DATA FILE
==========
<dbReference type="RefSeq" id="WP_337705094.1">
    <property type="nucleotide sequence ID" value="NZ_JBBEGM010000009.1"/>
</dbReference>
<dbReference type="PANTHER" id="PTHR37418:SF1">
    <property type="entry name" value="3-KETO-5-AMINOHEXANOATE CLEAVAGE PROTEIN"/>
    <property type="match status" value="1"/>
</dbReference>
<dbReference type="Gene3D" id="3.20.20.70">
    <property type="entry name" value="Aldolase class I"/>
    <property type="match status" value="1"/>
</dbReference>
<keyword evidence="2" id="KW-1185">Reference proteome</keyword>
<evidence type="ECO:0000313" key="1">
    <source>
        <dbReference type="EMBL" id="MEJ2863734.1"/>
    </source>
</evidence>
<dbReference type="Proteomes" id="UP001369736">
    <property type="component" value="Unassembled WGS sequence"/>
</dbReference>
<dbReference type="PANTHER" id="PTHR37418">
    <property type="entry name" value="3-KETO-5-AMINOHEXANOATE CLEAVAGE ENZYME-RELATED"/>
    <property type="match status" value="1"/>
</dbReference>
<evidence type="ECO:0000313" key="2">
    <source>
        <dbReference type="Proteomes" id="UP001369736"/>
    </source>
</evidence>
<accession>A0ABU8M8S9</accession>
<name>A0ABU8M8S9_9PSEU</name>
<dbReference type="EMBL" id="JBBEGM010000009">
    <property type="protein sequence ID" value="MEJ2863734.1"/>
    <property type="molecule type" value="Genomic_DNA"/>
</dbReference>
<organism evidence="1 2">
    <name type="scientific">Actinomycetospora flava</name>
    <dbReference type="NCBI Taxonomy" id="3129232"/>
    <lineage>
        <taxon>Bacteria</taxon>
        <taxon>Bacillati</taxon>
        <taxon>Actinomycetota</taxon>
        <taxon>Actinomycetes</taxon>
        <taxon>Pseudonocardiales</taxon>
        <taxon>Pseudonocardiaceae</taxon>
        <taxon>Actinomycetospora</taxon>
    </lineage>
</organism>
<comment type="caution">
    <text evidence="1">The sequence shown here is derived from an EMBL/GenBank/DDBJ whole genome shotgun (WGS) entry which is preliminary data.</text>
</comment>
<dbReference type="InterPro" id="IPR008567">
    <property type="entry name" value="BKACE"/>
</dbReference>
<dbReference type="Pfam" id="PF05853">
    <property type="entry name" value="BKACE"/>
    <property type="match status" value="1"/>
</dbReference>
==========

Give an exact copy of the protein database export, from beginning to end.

<dbReference type="RefSeq" id="WP_337705094.1">
    <property type="nucleotide sequence ID" value="NZ_JBBEGM010000009.1"/>
</dbReference>
<dbReference type="PANTHER" id="PTHR37418:SF1">
    <property type="entry name" value="3-KETO-5-AMINOHEXANOATE CLEAVAGE PROTEIN"/>
    <property type="match status" value="1"/>
</dbReference>
<dbReference type="Gene3D" id="3.20.20.70">
    <property type="entry name" value="Aldolase class I"/>
    <property type="match status" value="1"/>
</dbReference>
<keyword evidence="2" id="KW-1185">Reference proteome</keyword>
<evidence type="ECO:0000313" key="1">
    <source>
        <dbReference type="EMBL" id="MEJ2863734.1"/>
    </source>
</evidence>
<dbReference type="Proteomes" id="UP001369736">
    <property type="component" value="Unassembled WGS sequence"/>
</dbReference>
<dbReference type="PANTHER" id="PTHR37418">
    <property type="entry name" value="3-KETO-5-AMINOHEXANOATE CLEAVAGE ENZYME-RELATED"/>
    <property type="match status" value="1"/>
</dbReference>
<evidence type="ECO:0000313" key="2">
    <source>
        <dbReference type="Proteomes" id="UP001369736"/>
    </source>
</evidence>
<accession>A0ABU8M8S9</accession>
<name>A0ABU8M8S9_9PSEU</name>
<dbReference type="EMBL" id="JBBEGM010000009">
    <property type="protein sequence ID" value="MEJ2863734.1"/>
    <property type="molecule type" value="Genomic_DNA"/>
</dbReference>
<organism evidence="1 2">
    <name type="scientific">Actinomycetospora flava</name>
    <dbReference type="NCBI Taxonomy" id="3129232"/>
    <lineage>
        <taxon>Bacteria</taxon>
        <taxon>Bacillati</taxon>
        <taxon>Actinomycetota</taxon>
        <taxon>Actinomycetes</taxon>
        <taxon>Pseudonocardiales</taxon>
        <taxon>Pseudonocardiaceae</taxon>
        <taxon>Actinomycetospora</taxon>
    </lineage>
</organism>
<comment type="caution">
    <text evidence="1">The sequence shown here is derived from an EMBL/GenBank/DDBJ whole genome shotgun (WGS) entry which is preliminary data.</text>
</comment>
<dbReference type="InterPro" id="IPR008567">
    <property type="entry name" value="BKACE"/>
</dbReference>
<dbReference type="Pfam" id="PF05853">
    <property type="entry name" value="BKACE"/>
    <property type="match status" value="1"/>
</dbReference>